The international mediators involved in the Azerbaijan-Karabakh conflict settlement process ⎯ the OSCE Minsk Group Co-Chair countries ⎯ have repeatedly underscored that no agreement can be reached without the consent of the people of Nagorno-Karabakh and that the issue of restoring the full format of negotiations with the participation of Artsakh depends on the will of the sides.
As a direct party to the conflict, the Republic of Artsakh insists on its participation throughout all stages of the negotiation process maintaining that no settlement is feasible without its consent.
As to Yerevan, Armenian Prime Minister Nikol Pashinyan has stated at the very beginning of his tenure that Artsakh should return to the negotiating table.
Thus, the problem lies in the Azerbaijani approach, which tries to present the Republic of Artsakh and the community of Azerbaijani refugees as an equal party to the conflict.
Needless to say that in the context of the Azerbaijan-Karabakh conflict, the issue of refugees is always unilaterally presented by Azerbaijan, deliberately neglecting the existence of thousands of Armenian refugees forcibly displaced from the Shahumyan region and the occupied territories of Martakert, as well as those who escaped the genocide in Sumgait, Gandzak and Baku. These people also are regarded to be refugees who, unlike the Azerbaijani refugees, have not received any material compensation to this date, even before addressing the obligation of compensation for the adverse moral suffering inflicted upon them.
There is no need to examine in this piece the manifestation of anti-Armenian hatred and the fact that representatives of this very community have participated and continue to participate in hostilities and blockades inflicted by Azerbaijan upon the Artsakh Republic.
No one denies the reality of Azerbaijani and Armenian refugees. But, the subject of the so-called “Azerbaijani community of Nagorno-Karabakh” that the Azerbaijani side attempts to depict as a discrete political actor requires further elaboration. In the classical sense, a non-profit organization headed by Tural Gyanjaliev tends to Azerbaijani refugees from Nagorno-Karabakh. Similarly, an analogous organization in Artsakh ⎯ “The Union of Armenian Refugees from Azerbaijan” ⎯ headed by Sarasar Saryan attends to Armenian refugees from Azerbaijan and holds the same status as the organization of Azerbaijani refugees from Nagorno-Karabakh. Both organizations naturally represent the interests of respective refugee communities. However, efforts to regard and listen to the Azerbaijani organization only, as recently noted in statements by the OSCE Minsk Group Co-Chairs, demonstrate an illogical and biased stance. It is even more ludicrous and outlandish to draw parallels between the Azerbaijani organization of refugees and the Republic of Artsakh.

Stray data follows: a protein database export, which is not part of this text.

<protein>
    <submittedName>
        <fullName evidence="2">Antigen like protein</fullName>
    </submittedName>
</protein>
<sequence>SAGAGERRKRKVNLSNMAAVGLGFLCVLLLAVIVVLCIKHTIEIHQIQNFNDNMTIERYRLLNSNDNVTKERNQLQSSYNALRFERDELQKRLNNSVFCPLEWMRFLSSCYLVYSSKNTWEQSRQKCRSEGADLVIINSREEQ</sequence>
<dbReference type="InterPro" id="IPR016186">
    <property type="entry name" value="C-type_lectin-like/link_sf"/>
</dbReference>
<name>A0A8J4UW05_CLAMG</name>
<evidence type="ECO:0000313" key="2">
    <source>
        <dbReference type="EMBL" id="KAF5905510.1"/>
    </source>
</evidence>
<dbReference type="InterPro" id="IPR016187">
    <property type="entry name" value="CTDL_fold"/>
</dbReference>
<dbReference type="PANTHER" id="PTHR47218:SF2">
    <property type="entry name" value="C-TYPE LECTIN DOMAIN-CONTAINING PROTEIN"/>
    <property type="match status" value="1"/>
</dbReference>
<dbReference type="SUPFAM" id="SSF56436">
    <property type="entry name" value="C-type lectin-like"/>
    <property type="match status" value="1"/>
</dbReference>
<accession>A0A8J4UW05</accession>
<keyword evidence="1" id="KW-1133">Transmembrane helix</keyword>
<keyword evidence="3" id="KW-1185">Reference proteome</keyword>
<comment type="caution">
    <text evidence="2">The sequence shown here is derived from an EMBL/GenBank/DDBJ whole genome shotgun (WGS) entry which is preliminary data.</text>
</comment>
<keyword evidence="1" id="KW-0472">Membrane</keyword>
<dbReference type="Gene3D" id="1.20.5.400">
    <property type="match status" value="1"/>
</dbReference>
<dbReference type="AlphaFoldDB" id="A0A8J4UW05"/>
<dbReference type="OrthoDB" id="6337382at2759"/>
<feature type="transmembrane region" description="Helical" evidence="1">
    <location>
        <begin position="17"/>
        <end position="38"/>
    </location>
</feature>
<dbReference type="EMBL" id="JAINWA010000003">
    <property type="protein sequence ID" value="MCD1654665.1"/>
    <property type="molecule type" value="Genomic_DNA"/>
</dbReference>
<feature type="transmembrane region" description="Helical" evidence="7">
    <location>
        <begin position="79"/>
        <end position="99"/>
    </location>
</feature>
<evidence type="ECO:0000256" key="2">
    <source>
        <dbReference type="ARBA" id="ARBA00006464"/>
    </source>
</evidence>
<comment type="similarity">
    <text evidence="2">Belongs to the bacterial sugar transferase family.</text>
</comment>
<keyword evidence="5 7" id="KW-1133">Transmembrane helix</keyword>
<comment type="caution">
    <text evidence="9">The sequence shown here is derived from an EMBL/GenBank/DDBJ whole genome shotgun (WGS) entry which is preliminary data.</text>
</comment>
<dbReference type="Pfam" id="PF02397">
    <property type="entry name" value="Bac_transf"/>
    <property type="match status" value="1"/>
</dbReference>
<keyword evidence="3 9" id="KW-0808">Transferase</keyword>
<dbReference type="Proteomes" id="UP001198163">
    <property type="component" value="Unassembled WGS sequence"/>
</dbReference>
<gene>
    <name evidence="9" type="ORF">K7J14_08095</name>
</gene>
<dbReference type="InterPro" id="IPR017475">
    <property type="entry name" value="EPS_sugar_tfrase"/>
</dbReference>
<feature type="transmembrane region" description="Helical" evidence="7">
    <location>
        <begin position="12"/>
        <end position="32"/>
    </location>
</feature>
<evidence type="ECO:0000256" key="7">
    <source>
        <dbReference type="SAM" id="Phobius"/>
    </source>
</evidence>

If the Azeri side has, in essence, distorted the substance of the problem to the extent of articulating such an aspiration, the OSCE Minsk Group co-chairs who visit Artsakh and meet with elected officials of the Republic of Artsakh, should be in a position to clarify the relevant nuances to the Azerbaijani side. Moreover, the Azerbaijani refugees from Nagorno-Karabakh participate in elections in Azerbaijan that shape the local governance configuration just as the Armenian refugees from Azerbaijan do through their respective participation in the elections of the Republic of Artsakh. Consequently, the President of Azerbaijan who represents his constituents also represents the Azerbaijani refugees in the same fashion that the President of the Artsakh Republic represents the Armenian refugees just as he represents the people of Artsakh. Correspondingly, the President of the Republic of Artsakh is an equal counterpart of the President of Azerbaijan. The reasons for dissenting from the Stepanakert-Baku-Yerevan format of negotiations and supporting the Stepanakert-Refugee Organization-Baku-Yerevan format are twofold: (a) the Azerbaijani refugees from Nagorno-Karabakh do not have confidence in the elections in Azerbaijan and do not trust their President Ilham Aliyev; and (b) such positioning is yet another destructive maneuver by Azerbaijan that again demonstrates its unwillingness to solve the conflict through negotiations.
There is merit in mentioning that to this date two important documents have been signed aiming at conflict resolution, and both agreements were reached in the trilateral Stepanakert-Baku-Yerevan format (i.e., the 1994 Agreement on the Ceasefire; and the 1995 Agreement on Strengthening the Ceasefire). Evidently, Azerbaijan knows the effective and shortest way to reach agreement, and we believe it is appropriate to constantly remind them and the international community about that.